It’s clear from the recent ban waves in the Pokemon Go community that Niantic doesn’t tolerate cheaters using GPS spoofing, bots or scanning using unapproved clients. Such activities have caused a lot of server load which impacts on the game’s launches and operation, and is considered unfair. I fully understand and respect Niantic’s wishes, and continue to play the game honestly without pursuing any such “workarounds”.

The Need to Click

My first experiment was using the Pokevision service. This basically allowed you to scan for Pokemon within a certain radius of a position specified by clicking your mouse. Scans are “limited” to 30 seconds, but I found that whenever I clicked “elsewhere”, a scan was immediately run and results returned while old results were cached. In order to scan a wide area, I would need to zoom out on the map and continually click around the Sydney basin. If I had to do this by hand … it wouldn’t be very scientific or enjoyable.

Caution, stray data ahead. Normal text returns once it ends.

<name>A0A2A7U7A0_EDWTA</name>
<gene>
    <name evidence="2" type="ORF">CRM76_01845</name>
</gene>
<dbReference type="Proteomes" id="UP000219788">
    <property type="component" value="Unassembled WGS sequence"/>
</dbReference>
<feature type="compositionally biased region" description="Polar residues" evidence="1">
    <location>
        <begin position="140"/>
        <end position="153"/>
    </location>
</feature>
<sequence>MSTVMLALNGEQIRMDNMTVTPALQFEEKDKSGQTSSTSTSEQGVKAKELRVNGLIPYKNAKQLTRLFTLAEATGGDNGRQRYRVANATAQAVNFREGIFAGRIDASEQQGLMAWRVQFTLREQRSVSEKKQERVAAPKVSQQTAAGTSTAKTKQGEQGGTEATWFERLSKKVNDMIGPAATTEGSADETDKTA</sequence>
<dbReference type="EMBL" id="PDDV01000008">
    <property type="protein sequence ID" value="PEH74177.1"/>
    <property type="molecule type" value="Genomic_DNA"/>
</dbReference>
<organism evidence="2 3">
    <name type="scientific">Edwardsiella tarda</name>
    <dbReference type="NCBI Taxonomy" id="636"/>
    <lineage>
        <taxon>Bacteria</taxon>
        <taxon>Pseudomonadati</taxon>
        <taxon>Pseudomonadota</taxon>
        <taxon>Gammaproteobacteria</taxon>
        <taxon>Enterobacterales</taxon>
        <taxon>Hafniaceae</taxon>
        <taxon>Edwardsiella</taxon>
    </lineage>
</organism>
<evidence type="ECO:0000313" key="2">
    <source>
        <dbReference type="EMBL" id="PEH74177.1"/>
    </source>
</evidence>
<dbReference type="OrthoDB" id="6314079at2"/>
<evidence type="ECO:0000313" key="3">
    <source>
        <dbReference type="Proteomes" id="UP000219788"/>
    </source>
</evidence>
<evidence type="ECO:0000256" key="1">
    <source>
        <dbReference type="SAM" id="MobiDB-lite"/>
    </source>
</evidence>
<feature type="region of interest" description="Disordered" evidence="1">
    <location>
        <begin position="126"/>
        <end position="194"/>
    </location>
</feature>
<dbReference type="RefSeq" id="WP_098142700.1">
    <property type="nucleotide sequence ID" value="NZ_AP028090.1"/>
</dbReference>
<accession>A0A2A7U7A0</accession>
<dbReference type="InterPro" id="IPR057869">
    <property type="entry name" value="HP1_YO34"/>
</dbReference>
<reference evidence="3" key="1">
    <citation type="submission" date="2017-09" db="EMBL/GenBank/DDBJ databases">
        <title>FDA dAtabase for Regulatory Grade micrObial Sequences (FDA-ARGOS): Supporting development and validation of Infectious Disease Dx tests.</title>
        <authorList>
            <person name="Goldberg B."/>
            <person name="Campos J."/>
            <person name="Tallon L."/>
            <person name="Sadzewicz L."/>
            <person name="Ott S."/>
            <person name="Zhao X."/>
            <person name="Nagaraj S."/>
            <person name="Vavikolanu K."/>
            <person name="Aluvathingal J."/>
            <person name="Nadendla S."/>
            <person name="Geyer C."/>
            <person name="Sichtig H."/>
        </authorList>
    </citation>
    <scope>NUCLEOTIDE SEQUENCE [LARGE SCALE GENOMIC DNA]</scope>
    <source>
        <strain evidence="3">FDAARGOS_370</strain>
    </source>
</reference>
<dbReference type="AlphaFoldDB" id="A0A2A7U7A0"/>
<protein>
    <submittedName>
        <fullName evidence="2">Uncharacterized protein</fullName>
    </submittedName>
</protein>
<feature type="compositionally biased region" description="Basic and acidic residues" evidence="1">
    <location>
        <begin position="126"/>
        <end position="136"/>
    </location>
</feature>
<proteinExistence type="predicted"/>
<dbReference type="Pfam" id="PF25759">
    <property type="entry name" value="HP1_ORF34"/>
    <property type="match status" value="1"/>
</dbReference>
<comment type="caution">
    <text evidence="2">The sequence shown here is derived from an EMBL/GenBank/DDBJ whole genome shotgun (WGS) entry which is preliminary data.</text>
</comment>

So, I decided to use something I had on hand, namely an Arduino Leonardo. I called the program arraymouse and it relies on the Mouse library within Arduino. As this requires the emulation of a USB HID (Human Interface Device), this requires the use of the Arduino Leonardo (or equivalent, such as the Freetronics Leostick) as it has a “native” USB interface on the ATMEL AVR microcontroller.


The other units are generally built around UART chips which can only act as a USB CDC (Communications Device Class) serial converter, or an AVR chip programmed to do that (which can be modified if you manually reprogram it using the ICSP pins, but that’s hardly convenient).